11 Principles of Building Planning

All buildings exert direct and indirect influence on the people who use the buildings as well as the one’s who see the buildings. The direct influence is judged from the feedback as to how far the building help in making its occupants comfortable, healthy and cheerful.

The indirect influence is far reaching as it not only affects the occupants of the building who are influenced by what they see of the outside from the inside, but also the people who see the building from outside as it forms a part of the overall development and landscape.

The relation of the site with its environment and the site itself would influence the molding of the architect’s scheme. The topographical features of the site with natural and artificial surroundings are to be taken into account while planning and designing a building. The architect is faced with either of two possible situations while planning.

  •  When the site for the proposed building is already earmarked.
  • When the site for the building is not decided and the choice is left to the planner.

Selection of Site

Following factors should be kept in view while making the selection of site for a building:-

  • The site should be preferably be situated on an elevated and leveled ground. It should not be located in a flood-prone area.
  • The soil at site should not be of black cotton soil and should have good value of bearing capacity.
  • The water table of ground at the site should not be high.
  • The site should not be irregular in shape or have sharp corners. The site should preferably be rectangular or a square in shape.
  • The site should be in a developed area having facilities like shopping, educational institutions, recreation, hospital, telegraph, telephone, police station, fire station, transport, and utility service like water supply, drainage system, gas supply, electricity etc.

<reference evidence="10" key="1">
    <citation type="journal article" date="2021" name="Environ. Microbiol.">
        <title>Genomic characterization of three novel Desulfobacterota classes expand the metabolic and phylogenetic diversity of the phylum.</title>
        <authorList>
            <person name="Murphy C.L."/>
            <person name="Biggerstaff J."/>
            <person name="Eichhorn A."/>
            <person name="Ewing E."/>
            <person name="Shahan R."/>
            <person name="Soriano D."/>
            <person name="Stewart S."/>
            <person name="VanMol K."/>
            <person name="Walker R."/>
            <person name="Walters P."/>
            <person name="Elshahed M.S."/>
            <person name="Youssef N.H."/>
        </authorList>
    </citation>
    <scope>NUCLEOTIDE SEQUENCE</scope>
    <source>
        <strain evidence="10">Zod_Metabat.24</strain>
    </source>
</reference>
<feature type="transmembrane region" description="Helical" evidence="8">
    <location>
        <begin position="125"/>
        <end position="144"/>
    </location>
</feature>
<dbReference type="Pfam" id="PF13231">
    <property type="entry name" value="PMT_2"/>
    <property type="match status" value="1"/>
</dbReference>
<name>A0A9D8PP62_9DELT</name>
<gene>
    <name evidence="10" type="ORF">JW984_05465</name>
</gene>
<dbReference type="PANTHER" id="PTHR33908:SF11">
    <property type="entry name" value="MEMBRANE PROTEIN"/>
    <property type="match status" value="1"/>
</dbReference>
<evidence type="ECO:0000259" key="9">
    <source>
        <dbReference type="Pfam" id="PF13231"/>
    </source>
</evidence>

• The site should be located away from quarries, kilns, industrial plants/buildings emitting smoke, steam, noise or other similar environmental pollutants.
  • The site should have unobstructed natural light and air and the building on the proposed site should not get overshadowed from adjacent buildings.
  • The site should have clear status of the present ownership of the title of the property.

Principles of Building Planning

The main objective of planning a building is to ensure that the different components of a building are so arranged that the occupants can perform desired function with ease and comfort. Good planning also requires that the entire area available within the building is gainfully utilized, with minimum area allocated to circulation. Maximum percentage of our buildings comprise of dwellings and as such the various principles of building planning which are given below are more relevant to houses.

The various principles which should be kept in view while building planning can be broadly summarized are as under:-

1. Aspect

 Aspect means the peculiarity of the arrangement of doors and windows in the external walls of a building which permits the occupants to enjoy the gifts of nature viz sun, breeze, outside scenery etc. Aspects gains special significance in case of residential buildings.

This provision is necessary to ensure proper comfort conditions in the room and it also helps in providing hygienic conditions in the room as the sun rays destroy the insects and also impart cheerful living conditions in the room. A room which receives light and air from particular side is termed to have aspect of that direction. Needles to emphasize that different rooms/areas in the dwelling need particular aspect.

2. Prospect